Old war horses relish campaigns--but fall behind younger rivals New era leaves Burns defeated--but unbowed

September 13, 1991|By Michael Ollove M. Dion Thompson of The Sun's metropolitan staff contributed to this article.

He was a young man when he first started working voters outside School 85 on election days. On the eve of his 73rd birthday yesterday, he was out there again, puffing on his Winstons, flirting with women and calling to friends leaving the voting booths inside.

"Did you take care of me?" Clarence H. "Du" Burns asked. "Did you take care of me?"

They didn't. Not in his home precinct in East Baltimore. Not ithe rest of the city either. After 35 years in the rough-and-tumble of politics, a subdued Du Burns last night acknowledged that he had lost his magic with the voters and that it was time for him to leave behind the avocation he had loved so long.

"I won't run anymore," the one-time jazzman, locker-room attendant, City Council president and mayor of Baltimore told a modest gathering of well-wishers at his campaign headquarters in the Preston Room. "I look at today, I feel that I don't belong in the field of politics as it is."

The greatest disappointment came when he learned that he had failed for the first time ever to carry his home precinct, in Berea. Earlier in the day, he had boasted, "Nobody beats me here. I expect to beat the pants off everyone here."

That was at midmorning, when all things still seemed possible: A dapper old man who relished being the mayor of Baltimore could exact his revenge against the upstart who four years ago took away his job.

For most of the day, Mr. Burns remained rooted outside EasBaltimore's School 85, a squat, brick building on East Oliver Street where he has voted for four decades. Next door is Berea Apostolic Towers, a 104-apartment building for the elderly which Mr. Burns championed when he was City Council president. Behind the school is a recreation center he lobbied for as a 2nd District councilman. All around are streets and alleys he made sure got repaved and repaired.

So it was no wonder that he was brimming with confidence, greeting almost everyone by name who came to School 85 to vote and receiving their assurances that they never thought twice about which lever to pull.

"Who else, Du?" said one elderly man. "Who else?"

Mr. Burns beamed. "I'm a lucky man, ain't I?" he said softly. "It's great to have so many people love you."

If ever there was a political addict, it was Mr. Burns. He began politicking in the '40s, delivering East Baltimore votes for Mayor Thomas D'Alesandro Jr. Mr. Burns never got it out of his system.

"Just imagine," he said yesterday. "I've been doing this for 35 years, and I'm not tired of it."

That did not seem the case four years ago when Mr. Burns lost to Mr. Schmoke by less than four percentage points.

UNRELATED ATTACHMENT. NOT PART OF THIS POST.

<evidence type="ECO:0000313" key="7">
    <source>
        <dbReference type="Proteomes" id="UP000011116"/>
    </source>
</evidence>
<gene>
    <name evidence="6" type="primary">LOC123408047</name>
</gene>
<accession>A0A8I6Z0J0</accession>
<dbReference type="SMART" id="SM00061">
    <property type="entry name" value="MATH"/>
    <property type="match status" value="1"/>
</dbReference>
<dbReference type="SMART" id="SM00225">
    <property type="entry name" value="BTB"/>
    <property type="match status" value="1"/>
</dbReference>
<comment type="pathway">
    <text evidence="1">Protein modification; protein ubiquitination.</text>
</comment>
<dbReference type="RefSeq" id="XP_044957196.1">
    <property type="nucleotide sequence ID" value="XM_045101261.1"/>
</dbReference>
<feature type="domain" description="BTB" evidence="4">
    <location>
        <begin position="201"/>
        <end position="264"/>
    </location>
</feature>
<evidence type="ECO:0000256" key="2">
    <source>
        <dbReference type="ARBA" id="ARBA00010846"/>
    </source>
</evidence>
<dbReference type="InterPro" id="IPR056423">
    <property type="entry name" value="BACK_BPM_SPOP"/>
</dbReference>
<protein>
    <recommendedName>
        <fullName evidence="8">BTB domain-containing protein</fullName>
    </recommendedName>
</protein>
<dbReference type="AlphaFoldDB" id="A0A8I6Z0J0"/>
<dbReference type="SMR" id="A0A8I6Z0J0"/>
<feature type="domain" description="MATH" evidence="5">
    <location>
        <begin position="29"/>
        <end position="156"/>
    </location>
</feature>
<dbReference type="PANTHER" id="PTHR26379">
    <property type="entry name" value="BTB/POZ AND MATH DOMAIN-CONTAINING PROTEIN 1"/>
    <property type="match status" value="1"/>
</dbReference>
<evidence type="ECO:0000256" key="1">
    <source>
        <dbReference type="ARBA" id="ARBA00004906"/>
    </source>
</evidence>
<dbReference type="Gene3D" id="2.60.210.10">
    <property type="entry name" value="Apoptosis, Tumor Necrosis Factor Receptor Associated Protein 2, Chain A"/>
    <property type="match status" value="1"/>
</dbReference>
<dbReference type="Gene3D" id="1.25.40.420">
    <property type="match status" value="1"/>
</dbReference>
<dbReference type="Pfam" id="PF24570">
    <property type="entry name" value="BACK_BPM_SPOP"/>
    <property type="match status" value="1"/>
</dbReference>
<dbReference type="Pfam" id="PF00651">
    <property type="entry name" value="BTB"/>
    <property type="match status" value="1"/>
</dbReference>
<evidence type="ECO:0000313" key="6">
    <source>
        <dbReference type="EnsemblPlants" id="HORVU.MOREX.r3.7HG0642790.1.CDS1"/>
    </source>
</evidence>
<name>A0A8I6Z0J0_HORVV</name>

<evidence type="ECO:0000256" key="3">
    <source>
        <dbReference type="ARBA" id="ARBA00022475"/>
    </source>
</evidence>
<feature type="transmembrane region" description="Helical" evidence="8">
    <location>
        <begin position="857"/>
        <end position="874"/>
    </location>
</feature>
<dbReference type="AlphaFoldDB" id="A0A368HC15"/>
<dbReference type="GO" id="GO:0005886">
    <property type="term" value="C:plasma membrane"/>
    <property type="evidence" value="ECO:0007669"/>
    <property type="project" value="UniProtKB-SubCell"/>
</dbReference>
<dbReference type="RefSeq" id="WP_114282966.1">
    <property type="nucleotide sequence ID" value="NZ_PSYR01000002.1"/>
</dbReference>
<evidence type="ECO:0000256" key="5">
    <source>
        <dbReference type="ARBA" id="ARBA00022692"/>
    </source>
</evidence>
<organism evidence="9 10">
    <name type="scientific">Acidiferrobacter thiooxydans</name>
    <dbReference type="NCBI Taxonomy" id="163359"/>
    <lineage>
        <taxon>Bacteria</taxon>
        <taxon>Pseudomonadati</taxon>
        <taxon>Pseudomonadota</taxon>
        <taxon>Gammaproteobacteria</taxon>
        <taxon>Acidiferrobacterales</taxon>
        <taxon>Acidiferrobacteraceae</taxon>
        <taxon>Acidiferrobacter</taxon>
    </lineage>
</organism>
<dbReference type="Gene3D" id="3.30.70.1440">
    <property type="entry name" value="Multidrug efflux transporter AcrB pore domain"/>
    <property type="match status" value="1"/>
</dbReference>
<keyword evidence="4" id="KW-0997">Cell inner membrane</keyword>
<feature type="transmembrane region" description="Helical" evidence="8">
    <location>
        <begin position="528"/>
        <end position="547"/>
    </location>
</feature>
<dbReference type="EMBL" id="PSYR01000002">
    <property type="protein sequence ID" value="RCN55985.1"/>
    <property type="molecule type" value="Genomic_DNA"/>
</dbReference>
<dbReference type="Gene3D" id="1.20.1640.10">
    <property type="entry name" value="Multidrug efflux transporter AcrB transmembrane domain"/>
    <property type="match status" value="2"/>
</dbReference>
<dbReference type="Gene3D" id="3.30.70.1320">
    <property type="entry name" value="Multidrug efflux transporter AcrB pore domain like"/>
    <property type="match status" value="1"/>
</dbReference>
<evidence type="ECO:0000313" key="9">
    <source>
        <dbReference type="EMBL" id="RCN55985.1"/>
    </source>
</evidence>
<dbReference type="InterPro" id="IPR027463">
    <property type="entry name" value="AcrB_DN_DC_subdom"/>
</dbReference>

Usually an ebullient man, Mr. Burns displayed uncharacteristic bitterness as the 1987 contest wore on. He angrily criticized the media for harping on the disorganization of his campaign and their own polls, which showed him -- inaccurately it turned out -- to be hopelessly behind.

When Mr. Burns lost his job as mayor in that election, "I figured I'd had enough," he said yesterday.

Within two years, he said, old friends beseeched him to take another shot at Mr. Schmoke. "I kept saying I don't want to be bothered, but they kept worrying me and worrying me and worrying me. Finally, I figured, 'Who am I to say no if they say they need me and they're going to foot the bill?' "

As this campaign progressed, Mr. Burns seemed to gain more and more energy, rejoicing in the encouragement he received from voters. Though still unforgiving of the media, Mr. Burns was ever cheerful on the campaign trail, playing the patient schoolmaster who understood that Baltimore simply needed to get the Schmoke mythology out of its system before returning to its senses.

"Kurt's a nice guy, but he wasn't prepared to be mayor of a big city," he said dismissively yesterday.

He seemed disgusted with Mr. Schmoke's performance; schools, neighborhoods and crime have all gotten worse under Mr. Schmoke's stewardship, he said.

He was again the underdog in the campaign, and this time he was the challenger, not the incumbent. He raised only a fraction of the money that Mr. Schmoke did and had to rely on a staff of volunteers. While many in Baltimore never took his candidacy seriously, Mr. Burns insisted he was in it to win, not to send a message.

After the disappointing vote totals came in, he sadly acknowledged that the politics that he had practiced -- the world of strong political clubs and bosses and "walk-around" money -- was history.

"I don't understand it," he said. "Politics has changed. Even some of the best political organizations who could deliver anybody can't do it now.

"It's a new kind of politics. I don't know what people vote on but they don't vote on merit."

He insisted that no one feel sorry for him. "If you think I'm going to just go away and die, forget it," he said at mid-day. "If I don't win, five days later you'll find me in New Orleans having fun, listening to some finger-popping music."

He leaves behind an enduring impression of a man who loved politics all the way through his last day in it. Standing in front of School 85, he reveled in the camaraderie of campaigning and old friendships.

Feigning offense, he protested when a longtime friend embraced a campaign volunteer instead of him. "Hey, I ain't no secondhand man," he said. "Don't come hugging me after you hugged another man."

She raced into his arms, and he laughed and laughed.

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